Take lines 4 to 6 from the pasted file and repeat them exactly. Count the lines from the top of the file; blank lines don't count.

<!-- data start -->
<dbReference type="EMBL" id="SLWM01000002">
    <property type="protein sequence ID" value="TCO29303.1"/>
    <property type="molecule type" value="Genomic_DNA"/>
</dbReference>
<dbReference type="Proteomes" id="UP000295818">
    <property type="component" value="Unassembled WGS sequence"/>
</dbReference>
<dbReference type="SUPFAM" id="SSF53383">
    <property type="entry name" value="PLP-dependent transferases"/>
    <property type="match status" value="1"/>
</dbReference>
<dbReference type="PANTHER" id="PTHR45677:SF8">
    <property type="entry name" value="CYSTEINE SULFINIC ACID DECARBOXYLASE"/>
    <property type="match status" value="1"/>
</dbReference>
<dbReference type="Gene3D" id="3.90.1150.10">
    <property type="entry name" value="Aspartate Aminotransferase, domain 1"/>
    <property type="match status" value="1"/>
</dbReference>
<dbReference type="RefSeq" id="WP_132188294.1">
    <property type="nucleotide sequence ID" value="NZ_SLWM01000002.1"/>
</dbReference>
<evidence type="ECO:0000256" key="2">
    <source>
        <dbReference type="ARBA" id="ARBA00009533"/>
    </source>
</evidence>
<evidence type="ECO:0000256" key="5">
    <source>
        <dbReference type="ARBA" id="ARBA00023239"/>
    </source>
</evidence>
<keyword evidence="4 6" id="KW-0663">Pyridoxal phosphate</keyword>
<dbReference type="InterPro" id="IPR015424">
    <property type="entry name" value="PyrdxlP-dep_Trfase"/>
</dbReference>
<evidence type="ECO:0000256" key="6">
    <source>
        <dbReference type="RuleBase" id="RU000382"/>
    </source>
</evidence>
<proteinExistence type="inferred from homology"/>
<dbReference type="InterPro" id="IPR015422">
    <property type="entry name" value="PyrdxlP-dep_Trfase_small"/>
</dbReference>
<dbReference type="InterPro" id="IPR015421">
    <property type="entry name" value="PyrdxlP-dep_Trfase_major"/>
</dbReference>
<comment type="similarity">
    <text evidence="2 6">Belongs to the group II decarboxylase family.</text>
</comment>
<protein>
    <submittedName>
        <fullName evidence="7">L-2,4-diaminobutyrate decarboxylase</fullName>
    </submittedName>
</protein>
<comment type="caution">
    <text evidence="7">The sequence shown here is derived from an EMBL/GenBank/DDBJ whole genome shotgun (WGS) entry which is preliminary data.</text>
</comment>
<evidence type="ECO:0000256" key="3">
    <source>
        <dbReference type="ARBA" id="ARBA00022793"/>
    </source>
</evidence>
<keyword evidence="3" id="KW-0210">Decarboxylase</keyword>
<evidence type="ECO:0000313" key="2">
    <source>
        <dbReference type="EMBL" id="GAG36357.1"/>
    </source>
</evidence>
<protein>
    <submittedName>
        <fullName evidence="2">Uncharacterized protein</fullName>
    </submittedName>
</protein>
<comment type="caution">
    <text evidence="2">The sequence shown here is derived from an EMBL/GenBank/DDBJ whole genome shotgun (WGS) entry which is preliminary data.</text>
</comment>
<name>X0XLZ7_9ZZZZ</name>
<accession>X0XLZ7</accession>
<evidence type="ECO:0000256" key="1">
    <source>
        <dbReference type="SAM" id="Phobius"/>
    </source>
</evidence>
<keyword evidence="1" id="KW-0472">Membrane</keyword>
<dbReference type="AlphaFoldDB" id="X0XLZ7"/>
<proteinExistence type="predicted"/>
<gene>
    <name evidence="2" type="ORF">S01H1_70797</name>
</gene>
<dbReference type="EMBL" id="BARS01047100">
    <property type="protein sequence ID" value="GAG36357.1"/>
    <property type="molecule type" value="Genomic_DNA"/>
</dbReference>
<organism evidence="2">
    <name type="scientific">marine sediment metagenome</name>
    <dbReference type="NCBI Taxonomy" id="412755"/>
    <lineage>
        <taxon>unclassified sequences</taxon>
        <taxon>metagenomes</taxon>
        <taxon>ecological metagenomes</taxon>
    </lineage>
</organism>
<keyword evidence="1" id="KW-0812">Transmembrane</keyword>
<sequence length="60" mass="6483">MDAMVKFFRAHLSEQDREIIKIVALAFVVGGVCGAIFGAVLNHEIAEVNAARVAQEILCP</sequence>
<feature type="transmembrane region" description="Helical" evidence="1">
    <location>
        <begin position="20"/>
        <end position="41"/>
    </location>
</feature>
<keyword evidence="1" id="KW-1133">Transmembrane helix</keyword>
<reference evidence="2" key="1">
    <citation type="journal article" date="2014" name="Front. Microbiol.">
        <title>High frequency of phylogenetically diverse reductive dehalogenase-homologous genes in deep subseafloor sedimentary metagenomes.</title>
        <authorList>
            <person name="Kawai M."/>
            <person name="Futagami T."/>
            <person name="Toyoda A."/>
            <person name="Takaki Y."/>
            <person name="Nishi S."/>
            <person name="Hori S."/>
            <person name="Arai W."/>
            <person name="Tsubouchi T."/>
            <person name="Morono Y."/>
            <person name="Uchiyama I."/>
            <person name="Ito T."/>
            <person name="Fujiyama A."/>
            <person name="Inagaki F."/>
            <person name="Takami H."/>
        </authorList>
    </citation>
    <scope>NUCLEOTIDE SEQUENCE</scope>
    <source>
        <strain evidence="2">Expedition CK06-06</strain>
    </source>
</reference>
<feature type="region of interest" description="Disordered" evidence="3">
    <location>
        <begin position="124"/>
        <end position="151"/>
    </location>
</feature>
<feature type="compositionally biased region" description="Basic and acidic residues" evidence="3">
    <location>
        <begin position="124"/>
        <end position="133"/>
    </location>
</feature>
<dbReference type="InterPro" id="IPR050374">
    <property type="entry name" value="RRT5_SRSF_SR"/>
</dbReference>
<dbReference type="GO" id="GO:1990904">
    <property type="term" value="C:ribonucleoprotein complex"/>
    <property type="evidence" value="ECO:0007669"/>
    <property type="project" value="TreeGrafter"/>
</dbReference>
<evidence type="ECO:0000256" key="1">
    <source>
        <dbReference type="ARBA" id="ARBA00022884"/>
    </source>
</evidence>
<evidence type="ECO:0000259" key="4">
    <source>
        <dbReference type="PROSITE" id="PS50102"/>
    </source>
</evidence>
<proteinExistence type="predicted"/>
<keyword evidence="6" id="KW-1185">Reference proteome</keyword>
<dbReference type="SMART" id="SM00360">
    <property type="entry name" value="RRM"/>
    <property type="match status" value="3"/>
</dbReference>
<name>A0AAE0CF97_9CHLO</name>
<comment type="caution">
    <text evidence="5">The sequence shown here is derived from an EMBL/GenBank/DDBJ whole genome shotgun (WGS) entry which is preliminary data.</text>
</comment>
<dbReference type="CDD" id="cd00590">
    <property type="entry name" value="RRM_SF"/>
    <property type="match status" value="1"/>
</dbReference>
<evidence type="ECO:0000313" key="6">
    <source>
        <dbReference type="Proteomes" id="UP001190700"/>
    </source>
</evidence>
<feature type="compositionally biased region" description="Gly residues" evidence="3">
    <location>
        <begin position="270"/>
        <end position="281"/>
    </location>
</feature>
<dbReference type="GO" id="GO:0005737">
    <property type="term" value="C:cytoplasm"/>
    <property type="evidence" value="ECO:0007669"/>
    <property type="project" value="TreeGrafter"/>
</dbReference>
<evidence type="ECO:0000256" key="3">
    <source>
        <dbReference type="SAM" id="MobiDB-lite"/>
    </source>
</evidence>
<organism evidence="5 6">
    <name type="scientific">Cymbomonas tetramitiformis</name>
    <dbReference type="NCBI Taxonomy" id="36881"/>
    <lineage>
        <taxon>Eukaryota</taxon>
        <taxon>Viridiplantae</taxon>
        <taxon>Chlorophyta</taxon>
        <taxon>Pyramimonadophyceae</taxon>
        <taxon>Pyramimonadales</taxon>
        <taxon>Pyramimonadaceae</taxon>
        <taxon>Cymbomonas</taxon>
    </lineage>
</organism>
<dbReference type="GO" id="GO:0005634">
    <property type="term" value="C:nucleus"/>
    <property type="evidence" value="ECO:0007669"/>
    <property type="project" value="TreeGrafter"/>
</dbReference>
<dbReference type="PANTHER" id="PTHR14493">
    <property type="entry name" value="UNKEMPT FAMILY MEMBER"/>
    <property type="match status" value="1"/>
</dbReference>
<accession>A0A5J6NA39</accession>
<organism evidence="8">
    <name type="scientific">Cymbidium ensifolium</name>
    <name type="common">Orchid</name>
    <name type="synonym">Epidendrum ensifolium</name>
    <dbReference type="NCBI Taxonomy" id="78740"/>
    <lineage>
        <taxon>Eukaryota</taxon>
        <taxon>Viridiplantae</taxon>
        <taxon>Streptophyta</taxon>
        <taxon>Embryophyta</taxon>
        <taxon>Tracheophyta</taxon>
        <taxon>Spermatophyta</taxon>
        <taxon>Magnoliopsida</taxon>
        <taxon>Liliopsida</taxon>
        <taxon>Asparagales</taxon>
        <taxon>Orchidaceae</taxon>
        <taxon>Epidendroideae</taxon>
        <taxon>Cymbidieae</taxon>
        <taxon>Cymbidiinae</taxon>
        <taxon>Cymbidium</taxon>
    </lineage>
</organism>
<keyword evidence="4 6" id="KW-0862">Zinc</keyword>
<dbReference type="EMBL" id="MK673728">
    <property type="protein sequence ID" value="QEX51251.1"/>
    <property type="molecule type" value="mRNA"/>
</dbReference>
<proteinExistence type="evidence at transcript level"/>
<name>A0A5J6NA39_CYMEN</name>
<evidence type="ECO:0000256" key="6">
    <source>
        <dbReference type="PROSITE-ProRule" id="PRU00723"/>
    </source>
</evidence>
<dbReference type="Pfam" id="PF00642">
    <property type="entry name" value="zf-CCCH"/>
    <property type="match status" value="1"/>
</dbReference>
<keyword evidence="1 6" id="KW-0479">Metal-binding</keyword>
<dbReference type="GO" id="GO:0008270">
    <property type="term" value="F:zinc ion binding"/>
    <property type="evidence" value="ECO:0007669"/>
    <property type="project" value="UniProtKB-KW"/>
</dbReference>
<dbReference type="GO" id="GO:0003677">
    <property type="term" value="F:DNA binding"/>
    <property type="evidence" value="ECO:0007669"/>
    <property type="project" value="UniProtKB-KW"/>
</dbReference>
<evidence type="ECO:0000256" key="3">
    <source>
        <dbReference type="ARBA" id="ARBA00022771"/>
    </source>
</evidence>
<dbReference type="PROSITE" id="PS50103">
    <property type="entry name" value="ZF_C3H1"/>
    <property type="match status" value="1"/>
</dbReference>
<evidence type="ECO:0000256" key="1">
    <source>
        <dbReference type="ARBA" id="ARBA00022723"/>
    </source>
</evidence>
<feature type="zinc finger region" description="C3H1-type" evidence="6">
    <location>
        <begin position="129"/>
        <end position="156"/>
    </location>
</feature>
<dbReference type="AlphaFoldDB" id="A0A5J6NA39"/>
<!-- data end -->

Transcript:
</dbReference>
<dbReference type="Proteomes" id="UP000295818">
    <property type="component" value="Unassembled WGS sequence"/>